New study to track complete picture of nitrogen losses
21 September 2022, AU: A new national research project is investigating the dynamics of nitrogen (N) cycling and losses across a range of soil and environmental conditions within the Australian grains industry.
The Grains Research and Development Corporation (GRDC) has launched a four-year, $11.9 million investment titled ‘Predicting nitrogen cycling and losses in Australian cropping systems’ led by the University of Queensland and including CSIRO and state agencies and universities in NSW, Qld, SA, Vic and WA.
In Western Australia, the project will provide growers who manage cropping programs on the state’s challenging sandy and texture-contrast soils with a more complete picture of nitrogen cycling and the conditions under which they might lose nitrogen from their soil.
The University of Western Australia’s Associate Professor Louise Barton is part of the team leading the project in WA, alongside Dr Craig Scanlan from the Department of Primary Industries and Regional Development (DPIRD) and Prof. Daniel Murphy from Murdoch University, all of whom are part of the SoilsWest initiative.
Assoc/Prof Barton says that the project will address several challenges the grains industry faces in accurately understanding and quantifying nitrogen losses.
“When we put nitrogen fertilisers onto crops, the aim is that it is going to benefit plant growth, and ideally all of it would be taken up by the crop. But there’s a risk of nitrogen not being used by the crop and that it might be lost permanently from the soil,” Assoc/Prof Barton says.
“Those loss pathways will vary depending on the soil type, the climate and the land management system.”
Nitrogen losses can occur by denitrification, the microbial process of reducing nitrate and nitrite to gaseous forms of nitrogen; ammonia volatilisation, the loss of applied nitrogen to the atmosphere as ammonia gas; or nitrogen leaching, when soil water content becomes greater than the maximum soil water holding capacity and excess water drains below the root zone, carrying soluble nitrogen with it.
Assoc/Prof Barton says that a recent review of nitrogen losses in Australian dryland cropping systems revealed opportunities to fill knowledge gaps.
“We don’t have as much data as you would hope in terms of particular loss pathways, but also, a large proportion of the data we do have was collected when farming systems were different to what they are now,” Assoc/Prof Barton says.
“In a nutshell, we need improved modelling, but we need modelling based on contemporary farming systems.
“Nitrogen is an expensive input for growers, particularly at the moment, but it has always represented a large component of what growers spend in terms of variable costs. So, optimising its use is important.”
Field trials are underway in Merredin, Pingelly, Esperance and Wongan Hills, part of the project’s experimental sites at 12 locations nationally.
At the 12 trial sites located across Australia, 15N-labelled fertiliser will be applied and tracked through the soil-plant system for three successive growing seasons. The trials will also measure denitrification or ammonia volatilisation, as is relevant to the local soil environment, and leaching of nitrogen through the soil profile.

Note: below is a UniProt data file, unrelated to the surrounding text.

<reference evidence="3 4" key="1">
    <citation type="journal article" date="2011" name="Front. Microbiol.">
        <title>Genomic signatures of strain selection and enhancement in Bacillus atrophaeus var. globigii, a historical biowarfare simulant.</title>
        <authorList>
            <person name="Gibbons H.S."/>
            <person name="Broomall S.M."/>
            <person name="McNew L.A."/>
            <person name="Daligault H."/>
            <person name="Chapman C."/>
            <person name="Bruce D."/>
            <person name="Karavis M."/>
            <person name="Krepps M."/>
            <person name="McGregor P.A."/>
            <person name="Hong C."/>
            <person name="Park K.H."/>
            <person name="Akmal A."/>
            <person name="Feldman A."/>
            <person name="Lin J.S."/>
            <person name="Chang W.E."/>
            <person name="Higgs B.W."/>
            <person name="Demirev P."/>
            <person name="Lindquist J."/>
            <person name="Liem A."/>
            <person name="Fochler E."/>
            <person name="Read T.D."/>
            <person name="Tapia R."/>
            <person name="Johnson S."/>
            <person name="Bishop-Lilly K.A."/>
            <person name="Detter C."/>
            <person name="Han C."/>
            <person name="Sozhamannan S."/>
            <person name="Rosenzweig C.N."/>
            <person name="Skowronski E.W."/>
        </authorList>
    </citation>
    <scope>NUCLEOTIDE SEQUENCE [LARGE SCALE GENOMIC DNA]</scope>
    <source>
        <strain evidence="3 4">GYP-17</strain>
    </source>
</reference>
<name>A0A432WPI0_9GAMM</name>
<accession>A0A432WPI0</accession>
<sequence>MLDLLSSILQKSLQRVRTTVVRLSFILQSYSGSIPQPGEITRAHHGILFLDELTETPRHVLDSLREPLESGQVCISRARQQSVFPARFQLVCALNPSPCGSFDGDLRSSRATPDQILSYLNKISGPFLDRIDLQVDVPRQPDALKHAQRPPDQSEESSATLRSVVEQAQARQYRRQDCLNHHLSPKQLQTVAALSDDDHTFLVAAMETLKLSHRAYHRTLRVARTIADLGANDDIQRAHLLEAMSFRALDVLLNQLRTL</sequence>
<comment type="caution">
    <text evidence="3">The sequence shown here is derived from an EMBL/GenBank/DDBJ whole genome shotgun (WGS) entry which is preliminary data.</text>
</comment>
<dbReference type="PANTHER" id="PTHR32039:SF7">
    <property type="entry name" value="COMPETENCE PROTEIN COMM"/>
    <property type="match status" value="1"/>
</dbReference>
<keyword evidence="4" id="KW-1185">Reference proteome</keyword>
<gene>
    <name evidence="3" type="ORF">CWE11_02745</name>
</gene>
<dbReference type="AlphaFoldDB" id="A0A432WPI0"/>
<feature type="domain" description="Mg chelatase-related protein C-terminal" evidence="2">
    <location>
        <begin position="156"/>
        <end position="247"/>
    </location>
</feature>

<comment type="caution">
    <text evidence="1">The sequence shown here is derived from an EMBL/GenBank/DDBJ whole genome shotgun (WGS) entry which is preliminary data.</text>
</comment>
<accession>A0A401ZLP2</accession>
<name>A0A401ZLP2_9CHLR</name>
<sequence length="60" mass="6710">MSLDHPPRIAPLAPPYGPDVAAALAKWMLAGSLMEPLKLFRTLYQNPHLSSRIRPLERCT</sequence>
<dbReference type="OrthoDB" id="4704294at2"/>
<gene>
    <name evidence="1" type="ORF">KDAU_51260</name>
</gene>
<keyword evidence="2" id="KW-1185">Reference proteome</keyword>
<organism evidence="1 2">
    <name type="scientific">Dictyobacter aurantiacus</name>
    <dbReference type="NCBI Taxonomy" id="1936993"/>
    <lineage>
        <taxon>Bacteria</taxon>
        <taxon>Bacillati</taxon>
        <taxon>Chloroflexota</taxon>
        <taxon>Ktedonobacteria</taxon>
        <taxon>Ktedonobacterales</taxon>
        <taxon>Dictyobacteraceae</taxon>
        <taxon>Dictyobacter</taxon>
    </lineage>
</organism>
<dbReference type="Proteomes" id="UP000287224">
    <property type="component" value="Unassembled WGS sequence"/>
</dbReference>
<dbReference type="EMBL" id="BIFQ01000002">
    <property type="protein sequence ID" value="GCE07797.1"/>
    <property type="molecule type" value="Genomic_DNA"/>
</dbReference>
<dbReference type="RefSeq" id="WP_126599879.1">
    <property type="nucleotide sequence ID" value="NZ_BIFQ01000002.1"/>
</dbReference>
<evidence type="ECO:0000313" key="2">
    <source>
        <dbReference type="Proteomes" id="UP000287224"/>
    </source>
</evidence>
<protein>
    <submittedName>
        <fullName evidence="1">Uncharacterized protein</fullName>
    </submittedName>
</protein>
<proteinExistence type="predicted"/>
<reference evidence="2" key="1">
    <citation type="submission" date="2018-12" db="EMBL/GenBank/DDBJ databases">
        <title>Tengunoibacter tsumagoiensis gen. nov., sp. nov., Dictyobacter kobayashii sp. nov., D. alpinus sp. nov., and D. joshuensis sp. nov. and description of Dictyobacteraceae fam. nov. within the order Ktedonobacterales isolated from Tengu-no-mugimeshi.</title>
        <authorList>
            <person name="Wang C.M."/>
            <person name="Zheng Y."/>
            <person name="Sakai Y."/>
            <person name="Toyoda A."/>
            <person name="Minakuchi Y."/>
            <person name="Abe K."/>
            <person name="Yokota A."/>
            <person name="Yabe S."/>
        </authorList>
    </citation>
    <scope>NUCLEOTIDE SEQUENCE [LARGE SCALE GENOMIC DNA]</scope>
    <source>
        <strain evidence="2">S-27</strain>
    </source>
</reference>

“In WA we’re going to be examining what the fate of the nitrogen is in terms of how much nitrogen is taken up by the plant, how much is retained in the soil, and to what extent it might move through the soil profile over time,” Assoc/Prof Barton says.
GRDC Manager Sustainable Cropping Systems Dr Cristina Martinez says the outcomes from the project will help growers understand when losses occur, and what might be done to minimise these and maximise fertiliser use efficiency.
“It will also help them understand how much nitrogen they’ve potentially lost if they’d already applied fertiliser,” Dr Martinez says.
With the rising cost of inputs like nitrogen becoming a concern for growers, Dr Martinez says it was essential that GRDC looked at understanding all the ways in which nitrogen can be lost from soils and how growers can manage this risk.
Data from the project will also be used to improve the current Agricultural Production Systems sIMulator (APSIM) model, with the project focusing on upgrading the soil nitrogen cycling and loss routines.
“Strengthening the APSIM model with a new national dataset will help us forecast how nitrogen is utilised throughout the season and make better predictions on how much nitrogen growers need to apply in certain circumstances to grow a profitable crop,” she says.
“Better fertiliser decisions arising from an improved model can help to achieve better nitrogen use efficiency and reduce the direct effects of emission of the potent greenhouse gas nitrous oxide.”
Dr Martinez says, in addition to the nitrous oxide losses, the manufacturing of nitrogen fertiliser is very energy-intensive and losses of any kind can increase the environmental footprint of our crop industries.
“Improvements in nitrogen use efficiency will reduce the impact of Australian grain production on the environment, which will enhance the ‘clean and green’ reputation of the industry,” she says.
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